Pre-K (What Exactly Is It) (page 2)

— National Association for the Education of Young Children
Updated on Nov 12, 2009

What else do we know about statefunded pre-Ks?

States implement and deliver pre-K programs in many different ways. Currently 38 of the 50 states and the District of Columbia offer some level of pre-K programs (Barnett, Hustedt, et al. 2007). The National Institute for Early Education Research (NIEER) has developed a 10-point quality standard checklist for evaluating pre-K programs: 

1. Comprehensive early learning standards

2. Lead teacher must have a BA degree

3. Lead teacher must have a specialization in early childhood education

4. Assistant teachers must have a CDA equivalent

5. Teachers must complete at least 15 hours of in-service training each year

6. Maximum class size of 20

7. Staff-child ratio of 1:10 or better

8. Vision, hearing, and health screening and referral are required, along with at least one family support service

9. At least one meal per day is offered

10. Required site visits by state monitors

In 2007, NIEER found that the pre-K programs in two states—Alabama and North Carolina—met all of the quality benchmarks, and the pre-K programs in eight other states (Arkansas, Illinois, New Jersey, New Mexico, Oklahoma, South Carolina, Tennessee, and Washington) met nine of the 10 benchmarks.

What does this mean for you?

All preschool educators can be advocates for establishing or expanding funding for pre-K programs. If you live in one of the 12 states that have not yet launched a pre-K initiative, you can rally support. In most states, advocacy groups lobby state legislators to increase state funding of pre-K programs. Many state and local affiliate groups (AEYCs) include funding for high-quality pre-K in their policy advocacy agendas. It is an exciting time in American public education. The pre-K movement is applying what we know about the effects of high-quality preschool education to support and enhance young children's development.


For more information . . .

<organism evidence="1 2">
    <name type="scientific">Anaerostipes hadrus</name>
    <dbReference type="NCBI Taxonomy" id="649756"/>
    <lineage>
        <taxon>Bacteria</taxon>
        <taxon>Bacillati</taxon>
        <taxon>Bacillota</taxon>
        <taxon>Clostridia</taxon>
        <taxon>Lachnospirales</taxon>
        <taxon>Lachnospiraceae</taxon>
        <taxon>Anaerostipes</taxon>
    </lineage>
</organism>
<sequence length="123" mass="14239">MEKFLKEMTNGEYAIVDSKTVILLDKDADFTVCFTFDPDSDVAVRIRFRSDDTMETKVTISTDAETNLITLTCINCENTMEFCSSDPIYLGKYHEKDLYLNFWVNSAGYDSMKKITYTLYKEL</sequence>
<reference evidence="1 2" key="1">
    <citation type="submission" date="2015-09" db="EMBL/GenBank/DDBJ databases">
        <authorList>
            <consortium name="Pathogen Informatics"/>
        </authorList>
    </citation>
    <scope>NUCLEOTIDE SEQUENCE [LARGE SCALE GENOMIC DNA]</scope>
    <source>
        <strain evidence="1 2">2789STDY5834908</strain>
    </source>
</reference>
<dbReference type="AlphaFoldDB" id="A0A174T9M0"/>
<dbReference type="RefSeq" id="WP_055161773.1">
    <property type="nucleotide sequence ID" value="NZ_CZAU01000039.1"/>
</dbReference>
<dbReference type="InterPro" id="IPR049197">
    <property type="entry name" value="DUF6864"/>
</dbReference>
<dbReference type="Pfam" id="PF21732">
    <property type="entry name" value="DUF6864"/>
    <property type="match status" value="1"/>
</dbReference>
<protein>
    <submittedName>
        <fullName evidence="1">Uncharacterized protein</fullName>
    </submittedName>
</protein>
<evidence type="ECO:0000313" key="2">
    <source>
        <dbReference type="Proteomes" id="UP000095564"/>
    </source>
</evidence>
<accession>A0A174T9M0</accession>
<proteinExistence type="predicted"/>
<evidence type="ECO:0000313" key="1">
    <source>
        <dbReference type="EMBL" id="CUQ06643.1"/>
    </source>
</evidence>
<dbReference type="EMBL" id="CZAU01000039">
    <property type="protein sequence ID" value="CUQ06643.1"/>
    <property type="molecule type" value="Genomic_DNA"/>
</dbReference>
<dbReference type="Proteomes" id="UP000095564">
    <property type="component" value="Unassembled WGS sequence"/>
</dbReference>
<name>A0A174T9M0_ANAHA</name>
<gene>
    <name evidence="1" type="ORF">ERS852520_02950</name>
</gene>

Does your state have a pre-K program? If so, you may want to find out the following.

• What does your state spend per child in pre-K?

• What qualifications do teachers need for pre-K?

• Does your state pre-K program serve 3-and 4-year-olds or just 4-year-olds?

You can find answers to these and other questions in NIEER’s State Preschool Yearbook at

This article is part of the Teaching Young Children (link to magazine from NAEYC."


Barnett, W.S., J.T. Hustedt, A.H. Friedman, J.S. Boyd, & P. Ainsworth. 2007. The state of preschool 2007: State preschool yearbook. New Brunswick, NJ: National Institute for Early Education Research (NIEER). http://nieer. org/yearbook/pdf/yearbook.pdf.

Barnett, W.S., K. Jung, V. Wong, T. Cook, & C. Lamy. 2007. Effects of five state prekindergarten programs on early learning. New Brunswick, NJ: National Institute for Early Education Research (NIEER).

Gilliam, W.S. 2005. The National Prekindergarten Study: Early results. Presentation for the the Pre[k]now Teleconference.  documents/nationalcalls/200509_WGilliam_pres.pdf.

Gormley, W.M. Jr., D. Phillips, & T. Gayer. 2008. Preschool programs can boost school readiness. Science 320: 1723–24. 

Hustedt, J.T., W.S. Barnett, K. Jung, & A. Figueras. 2008. Impacts of New Mexico PreK on children’s school readiness at kindergarten entry: Results from the second year of a growing initiative. National Institute for Early Education Research (NIEER) report. NewMexicoRDD0608.pdf.









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